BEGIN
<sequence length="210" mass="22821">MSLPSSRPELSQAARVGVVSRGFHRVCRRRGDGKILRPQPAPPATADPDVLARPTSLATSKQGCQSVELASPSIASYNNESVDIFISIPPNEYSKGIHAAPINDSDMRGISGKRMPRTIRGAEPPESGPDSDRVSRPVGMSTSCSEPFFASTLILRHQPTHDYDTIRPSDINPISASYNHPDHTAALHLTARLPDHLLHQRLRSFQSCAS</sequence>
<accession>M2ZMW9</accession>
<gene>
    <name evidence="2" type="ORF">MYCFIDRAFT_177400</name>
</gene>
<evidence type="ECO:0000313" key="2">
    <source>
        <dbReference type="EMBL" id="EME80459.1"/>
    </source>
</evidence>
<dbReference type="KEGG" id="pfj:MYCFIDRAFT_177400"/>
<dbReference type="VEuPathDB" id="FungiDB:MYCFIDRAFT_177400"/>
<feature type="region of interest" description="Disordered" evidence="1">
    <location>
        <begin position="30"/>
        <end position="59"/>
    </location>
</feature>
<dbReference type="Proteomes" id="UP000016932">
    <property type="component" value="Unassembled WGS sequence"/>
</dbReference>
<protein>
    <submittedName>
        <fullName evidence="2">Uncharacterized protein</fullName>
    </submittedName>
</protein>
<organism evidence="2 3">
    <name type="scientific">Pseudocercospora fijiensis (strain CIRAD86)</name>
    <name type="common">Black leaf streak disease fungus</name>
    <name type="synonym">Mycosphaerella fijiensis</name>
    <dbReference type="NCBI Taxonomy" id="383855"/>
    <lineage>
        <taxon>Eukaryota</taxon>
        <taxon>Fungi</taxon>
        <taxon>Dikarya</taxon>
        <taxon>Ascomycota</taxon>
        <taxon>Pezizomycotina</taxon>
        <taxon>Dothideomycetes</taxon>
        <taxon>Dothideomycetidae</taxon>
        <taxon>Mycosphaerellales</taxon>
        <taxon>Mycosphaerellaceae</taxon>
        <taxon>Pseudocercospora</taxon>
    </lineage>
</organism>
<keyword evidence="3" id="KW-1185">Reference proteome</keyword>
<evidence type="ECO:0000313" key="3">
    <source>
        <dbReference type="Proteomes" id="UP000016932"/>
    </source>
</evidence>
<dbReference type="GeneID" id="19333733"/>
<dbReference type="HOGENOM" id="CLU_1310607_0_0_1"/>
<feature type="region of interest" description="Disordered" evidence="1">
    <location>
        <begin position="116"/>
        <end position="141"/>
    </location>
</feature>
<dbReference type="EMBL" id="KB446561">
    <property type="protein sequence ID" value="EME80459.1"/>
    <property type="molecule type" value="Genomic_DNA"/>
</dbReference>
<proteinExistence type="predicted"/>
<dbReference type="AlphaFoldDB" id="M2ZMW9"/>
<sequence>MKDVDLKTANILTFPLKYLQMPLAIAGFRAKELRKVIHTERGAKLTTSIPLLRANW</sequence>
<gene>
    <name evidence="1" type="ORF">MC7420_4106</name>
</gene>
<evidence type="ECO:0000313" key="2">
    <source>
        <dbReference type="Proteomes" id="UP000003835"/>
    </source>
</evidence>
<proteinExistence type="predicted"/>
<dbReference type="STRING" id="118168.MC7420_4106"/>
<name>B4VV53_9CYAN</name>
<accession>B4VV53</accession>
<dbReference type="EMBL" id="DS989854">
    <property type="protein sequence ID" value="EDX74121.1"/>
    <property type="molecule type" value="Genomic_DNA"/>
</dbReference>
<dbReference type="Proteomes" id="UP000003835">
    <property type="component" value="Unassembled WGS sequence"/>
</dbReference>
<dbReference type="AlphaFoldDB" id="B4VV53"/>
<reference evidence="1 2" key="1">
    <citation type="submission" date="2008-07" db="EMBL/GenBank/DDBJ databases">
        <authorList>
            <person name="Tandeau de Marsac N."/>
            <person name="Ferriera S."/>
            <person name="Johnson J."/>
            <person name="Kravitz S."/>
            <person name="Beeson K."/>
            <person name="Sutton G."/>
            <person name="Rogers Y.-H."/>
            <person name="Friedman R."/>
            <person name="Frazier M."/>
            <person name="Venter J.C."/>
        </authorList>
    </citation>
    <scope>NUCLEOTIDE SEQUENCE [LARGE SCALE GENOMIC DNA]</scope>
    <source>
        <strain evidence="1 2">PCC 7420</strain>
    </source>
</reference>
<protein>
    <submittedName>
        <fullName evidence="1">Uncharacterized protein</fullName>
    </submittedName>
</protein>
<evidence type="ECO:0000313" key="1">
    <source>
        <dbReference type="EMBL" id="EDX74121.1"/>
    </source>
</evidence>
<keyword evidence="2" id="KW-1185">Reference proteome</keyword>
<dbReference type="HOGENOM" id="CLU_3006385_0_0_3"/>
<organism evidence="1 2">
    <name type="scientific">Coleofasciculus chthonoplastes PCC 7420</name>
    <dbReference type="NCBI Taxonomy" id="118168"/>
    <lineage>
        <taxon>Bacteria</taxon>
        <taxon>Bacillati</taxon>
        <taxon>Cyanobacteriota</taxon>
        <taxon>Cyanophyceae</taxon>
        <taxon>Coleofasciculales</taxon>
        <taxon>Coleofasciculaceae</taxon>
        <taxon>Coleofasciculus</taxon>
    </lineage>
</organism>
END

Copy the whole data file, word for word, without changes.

<sequence length="210" mass="22821">MSLPSSRPELSQAARVGVVSRGFHRVCRRRGDGKILRPQPAPPATADPDVLARPTSLATSKQGCQSVELASPSIASYNNESVDIFISIPPNEYSKGIHAAPINDSDMRGISGKRMPRTIRGAEPPESGPDSDRVSRPVGMSTSCSEPFFASTLILRHQPTHDYDTIRPSDINPISASYNHPDHTAALHLTARLPDHLLHQRLRSFQSCAS</sequence>
<accession>M2ZMW9</accession>
<gene>
    <name evidence="2" type="ORF">MYCFIDRAFT_177400</name>
</gene>
<evidence type="ECO:0000313" key="2">
    <source>
        <dbReference type="EMBL" id="EME80459.1"/>
    </source>
</evidence>
<dbReference type="KEGG" id="pfj:MYCFIDRAFT_177400"/>
<dbReference type="VEuPathDB" id="FungiDB:MYCFIDRAFT_177400"/>
<feature type="region of interest" description="Disordered" evidence="1">
    <location>
        <begin position="30"/>
        <end position="59"/>
    </location>
</feature>
<dbReference type="Proteomes" id="UP000016932">
    <property type="component" value="Unassembled WGS sequence"/>
</dbReference>
<protein>
    <submittedName>
        <fullName evidence="2">Uncharacterized protein</fullName>
    </submittedName>
</protein>
<organism evidence="2 3">
    <name type="scientific">Pseudocercospora fijiensis (strain CIRAD86)</name>
    <name type="common">Black leaf streak disease fungus</name>
    <name type="synonym">Mycosphaerella fijiensis</name>
    <dbReference type="NCBI Taxonomy" id="383855"/>
    <lineage>
        <taxon>Eukaryota</taxon>
        <taxon>Fungi</taxon>
        <taxon>Dikarya</taxon>
        <taxon>Ascomycota</taxon>
        <taxon>Pezizomycotina</taxon>
        <taxon>Dothideomycetes</taxon>
        <taxon>Dothideomycetidae</taxon>
        <taxon>Mycosphaerellales</taxon>
        <taxon>Mycosphaerellaceae</taxon>
        <taxon>Pseudocercospora</taxon>
    </lineage>
</organism>
<keyword evidence="3" id="KW-1185">Reference proteome</keyword>
<evidence type="ECO:0000313" key="3">
    <source>
        <dbReference type="Proteomes" id="UP000016932"/>
    </source>
</evidence>
<dbReference type="GeneID" id="19333733"/>
<dbReference type="HOGENOM" id="CLU_1310607_0_0_1"/>
<feature type="region of interest" description="Disordered" evidence="1">
    <location>
        <begin position="116"/>
        <end position="141"/>
    </location>
</feature>
<dbReference type="EMBL" id="KB446561">
    <property type="protein sequence ID" value="EME80459.1"/>
    <property type="molecule type" value="Genomic_DNA"/>
</dbReference>
<proteinExistence type="predicted"/>
<dbReference type="AlphaFoldDB" id="M2ZMW9"/>
<sequence>MKDVDLKTANILTFPLKYLQMPLAIAGFRAKELRKVIHTERGAKLTTSIPLLRANW</sequence>
<gene>
    <name evidence="1" type="ORF">MC7420_4106</name>
</gene>
<evidence type="ECO:0000313" key="2">
    <source>
        <dbReference type="Proteomes" id="UP000003835"/>
    </source>
</evidence>
<proteinExistence type="predicted"/>
<dbReference type="STRING" id="118168.MC7420_4106"/>
<name>B4VV53_9CYAN</name>
<accession>B4VV53</accession>
<dbReference type="EMBL" id="DS989854">
    <property type="protein sequence ID" value="EDX74121.1"/>
    <property type="molecule type" value="Genomic_DNA"/>
</dbReference>
<dbReference type="Proteomes" id="UP000003835">
    <property type="component" value="Unassembled WGS sequence"/>
</dbReference>
<dbReference type="AlphaFoldDB" id="B4VV53"/>
<reference evidence="1 2" key="1">
    <citation type="submission" date="2008-07" db="EMBL/GenBank/DDBJ databases">
        <authorList>
            <person name="Tandeau de Marsac N."/>
            <person name="Ferriera S."/>
            <person name="Johnson J."/>
            <person name="Kravitz S."/>
            <person name="Beeson K."/>
            <person name="Sutton G."/>
            <person name="Rogers Y.-H."/>
            <person name="Friedman R."/>
            <person name="Frazier M."/>
            <person name="Venter J.C."/>
        </authorList>
    </citation>
    <scope>NUCLEOTIDE SEQUENCE [LARGE SCALE GENOMIC DNA]</scope>
    <source>
        <strain evidence="1 2">PCC 7420</strain>
    </source>
</reference>
<protein>
    <submittedName>
        <fullName evidence="1">Uncharacterized protein</fullName>
    </submittedName>
</protein>
<evidence type="ECO:0000313" key="1">
    <source>
        <dbReference type="EMBL" id="EDX74121.1"/>
    </source>
</evidence>
<keyword evidence="2" id="KW-1185">Reference proteome</keyword>
<dbReference type="HOGENOM" id="CLU_3006385_0_0_3"/>
<organism evidence="1 2">
    <name type="scientific">Coleofasciculus chthonoplastes PCC 7420</name>
    <dbReference type="NCBI Taxonomy" id="118168"/>
    <lineage>
        <taxon>Bacteria</taxon>
        <taxon>Bacillati</taxon>
        <taxon>Cyanobacteriota</taxon>
        <taxon>Cyanophyceae</taxon>
        <taxon>Coleofasciculales</taxon>
        <taxon>Coleofasciculaceae</taxon>
        <taxon>Coleofasciculus</taxon>
    </lineage>
</organism>